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Some juveniles convicted of crimes have received prison sentences of life without parole.

An Alabama case changed that in 2012 and since Miller v. State of Alabama made it to the U.S. Supreme Court, some defendants sentenced to life imprisonment are coming up for hearings to see if the sentence was justified. One such case was heard in Dadeville on Thursday.

“It is the only one I know of in the circuit,” Fifth Judicial Circuit district attorney Jeremy Duerr said. “The defendant brought this forward.”

The Fifth Judicial Circuit in Alabama covers five courthouses in Tallapoosa, Macon, Chambers and Randolph counties and has sentenced thousands to prison terms over the years.

According to The Sentencing Project, 2,310 people were serving life without parole sentences at the end of 2016. Danny Ash is one of those. Ash pleaded guilty to capital murder-kidnapping when he was 18 years old in June 1983 for the May 1982 killing of 6-year-old Wendy Mancil in the Macedonia community near Carrville and Tallassee.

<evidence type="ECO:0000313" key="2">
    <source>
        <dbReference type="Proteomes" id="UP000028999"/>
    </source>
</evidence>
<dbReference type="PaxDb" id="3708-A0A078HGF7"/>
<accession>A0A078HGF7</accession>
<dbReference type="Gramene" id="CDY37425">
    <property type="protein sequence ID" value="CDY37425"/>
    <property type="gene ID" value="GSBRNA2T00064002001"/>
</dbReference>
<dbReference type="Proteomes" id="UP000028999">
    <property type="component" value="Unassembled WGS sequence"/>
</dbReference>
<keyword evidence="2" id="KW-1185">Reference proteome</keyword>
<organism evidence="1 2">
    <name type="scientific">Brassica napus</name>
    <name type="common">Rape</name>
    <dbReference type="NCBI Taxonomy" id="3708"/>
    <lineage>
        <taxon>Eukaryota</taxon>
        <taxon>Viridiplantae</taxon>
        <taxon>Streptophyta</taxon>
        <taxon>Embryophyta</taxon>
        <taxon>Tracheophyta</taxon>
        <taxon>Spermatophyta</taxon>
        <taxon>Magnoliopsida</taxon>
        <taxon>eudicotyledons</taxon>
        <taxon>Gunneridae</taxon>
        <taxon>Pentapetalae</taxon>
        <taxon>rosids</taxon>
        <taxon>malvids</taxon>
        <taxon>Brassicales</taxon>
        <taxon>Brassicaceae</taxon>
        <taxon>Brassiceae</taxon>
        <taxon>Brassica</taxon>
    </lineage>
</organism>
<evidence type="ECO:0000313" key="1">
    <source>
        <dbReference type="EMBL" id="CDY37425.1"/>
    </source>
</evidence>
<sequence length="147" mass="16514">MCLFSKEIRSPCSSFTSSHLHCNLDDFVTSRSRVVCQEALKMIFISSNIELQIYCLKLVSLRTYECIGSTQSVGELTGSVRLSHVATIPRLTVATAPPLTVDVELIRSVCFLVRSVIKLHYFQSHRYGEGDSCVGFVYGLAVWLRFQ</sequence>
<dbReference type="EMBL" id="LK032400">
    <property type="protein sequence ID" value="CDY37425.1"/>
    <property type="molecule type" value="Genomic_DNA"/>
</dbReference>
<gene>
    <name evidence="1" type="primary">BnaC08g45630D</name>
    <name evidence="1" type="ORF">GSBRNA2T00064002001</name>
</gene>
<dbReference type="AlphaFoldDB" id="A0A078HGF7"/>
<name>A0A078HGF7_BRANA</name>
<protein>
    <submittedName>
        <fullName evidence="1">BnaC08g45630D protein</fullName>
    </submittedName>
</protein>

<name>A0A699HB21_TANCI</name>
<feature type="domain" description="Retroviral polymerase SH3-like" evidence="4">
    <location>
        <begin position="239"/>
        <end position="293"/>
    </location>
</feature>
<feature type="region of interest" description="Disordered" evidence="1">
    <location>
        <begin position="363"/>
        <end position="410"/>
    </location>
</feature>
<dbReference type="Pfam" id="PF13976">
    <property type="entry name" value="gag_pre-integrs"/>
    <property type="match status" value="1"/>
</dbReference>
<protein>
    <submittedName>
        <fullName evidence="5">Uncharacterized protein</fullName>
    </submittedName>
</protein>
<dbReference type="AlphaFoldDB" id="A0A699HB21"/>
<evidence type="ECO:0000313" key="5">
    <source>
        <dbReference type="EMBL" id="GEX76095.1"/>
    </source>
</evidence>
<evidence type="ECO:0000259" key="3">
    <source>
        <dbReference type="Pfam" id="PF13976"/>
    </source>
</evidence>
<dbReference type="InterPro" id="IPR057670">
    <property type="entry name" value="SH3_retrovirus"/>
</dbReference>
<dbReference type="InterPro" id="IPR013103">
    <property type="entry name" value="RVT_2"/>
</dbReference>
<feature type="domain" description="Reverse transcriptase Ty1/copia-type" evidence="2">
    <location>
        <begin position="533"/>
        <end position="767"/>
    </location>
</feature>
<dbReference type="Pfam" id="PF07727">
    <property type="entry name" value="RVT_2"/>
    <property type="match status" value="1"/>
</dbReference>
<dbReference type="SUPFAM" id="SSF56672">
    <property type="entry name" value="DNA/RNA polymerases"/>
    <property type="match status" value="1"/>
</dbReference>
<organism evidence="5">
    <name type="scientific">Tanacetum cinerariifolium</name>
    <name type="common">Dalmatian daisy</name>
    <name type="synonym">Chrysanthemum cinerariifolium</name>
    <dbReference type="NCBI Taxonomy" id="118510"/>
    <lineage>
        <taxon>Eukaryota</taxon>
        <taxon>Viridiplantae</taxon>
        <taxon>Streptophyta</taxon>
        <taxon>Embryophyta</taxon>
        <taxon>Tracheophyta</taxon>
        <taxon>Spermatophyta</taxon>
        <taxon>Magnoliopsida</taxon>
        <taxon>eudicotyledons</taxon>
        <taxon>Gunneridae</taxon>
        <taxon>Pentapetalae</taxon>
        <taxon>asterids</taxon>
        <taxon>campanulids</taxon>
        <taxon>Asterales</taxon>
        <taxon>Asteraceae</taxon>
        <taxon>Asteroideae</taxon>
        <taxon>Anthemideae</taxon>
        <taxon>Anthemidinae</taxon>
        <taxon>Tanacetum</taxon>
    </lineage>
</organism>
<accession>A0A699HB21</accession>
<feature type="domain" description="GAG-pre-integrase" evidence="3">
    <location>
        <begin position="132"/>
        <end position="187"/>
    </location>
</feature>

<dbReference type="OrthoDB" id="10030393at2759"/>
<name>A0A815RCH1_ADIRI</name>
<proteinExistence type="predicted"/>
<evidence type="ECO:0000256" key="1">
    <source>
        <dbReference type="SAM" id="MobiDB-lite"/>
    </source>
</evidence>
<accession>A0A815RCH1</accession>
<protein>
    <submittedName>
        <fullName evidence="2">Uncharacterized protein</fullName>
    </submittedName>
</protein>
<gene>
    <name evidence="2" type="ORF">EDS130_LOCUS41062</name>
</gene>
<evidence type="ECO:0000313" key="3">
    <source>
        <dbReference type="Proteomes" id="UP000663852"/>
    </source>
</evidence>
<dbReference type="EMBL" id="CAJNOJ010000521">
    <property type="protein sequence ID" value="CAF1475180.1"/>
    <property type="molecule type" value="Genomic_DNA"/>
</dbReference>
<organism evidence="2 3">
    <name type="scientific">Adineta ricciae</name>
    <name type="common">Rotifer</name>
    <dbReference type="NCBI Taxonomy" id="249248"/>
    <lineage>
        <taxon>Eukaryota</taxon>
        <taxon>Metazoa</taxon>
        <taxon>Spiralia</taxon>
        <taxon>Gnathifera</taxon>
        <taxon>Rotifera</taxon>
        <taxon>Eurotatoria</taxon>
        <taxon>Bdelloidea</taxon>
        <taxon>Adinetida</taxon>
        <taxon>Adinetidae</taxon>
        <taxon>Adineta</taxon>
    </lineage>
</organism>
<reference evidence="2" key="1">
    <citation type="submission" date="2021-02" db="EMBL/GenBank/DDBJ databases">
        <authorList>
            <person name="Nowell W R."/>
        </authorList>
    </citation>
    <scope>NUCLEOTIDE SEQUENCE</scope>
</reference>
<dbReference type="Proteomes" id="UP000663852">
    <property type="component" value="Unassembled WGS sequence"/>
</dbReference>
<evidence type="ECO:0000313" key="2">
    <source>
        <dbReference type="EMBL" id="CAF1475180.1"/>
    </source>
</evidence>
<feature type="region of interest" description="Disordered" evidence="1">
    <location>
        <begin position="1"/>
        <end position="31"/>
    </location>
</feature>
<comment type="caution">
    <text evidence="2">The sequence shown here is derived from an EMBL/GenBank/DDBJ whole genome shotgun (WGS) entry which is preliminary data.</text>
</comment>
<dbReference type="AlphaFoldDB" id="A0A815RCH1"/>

Pennsylvania, Michigan and Louisiana account for two-thirds of cases according to The Sentencing Project as 28 states allowed the sentence prior to the 2012 U.S. Supreme Court ruling.

It deemed the sentence unconstitutional for juvenile offenders and required the review of sentences already in place directing judges to consider the unique circumstances of each offender.

The Sentencing Project states 79% of the 2,310 offenders witnessed violence in their homes regularly; 32% grew up in public housing; 40% had been enrolled in special education; fewer than half were attending school at the time of their offense; 47% were physically abused; 80% of the girls reported histories of physical abuse; and 77% of girls reported histories of sexual abuse.

In the 2012 ruling U.S. Supreme Court Justice Elena Kagan said juveniles were often marked by “immaturity, impetuosity and failure to appreciate risks and consequences.”

Thursday’s hearing participants were not even practicing law at the time of the original legal proceedings in 1982 and 1983.

“We had to study up on it,” Duerr said. “It is definitely rare.”

Cliff Williams is a staff writer for Tallapoosa Publishers.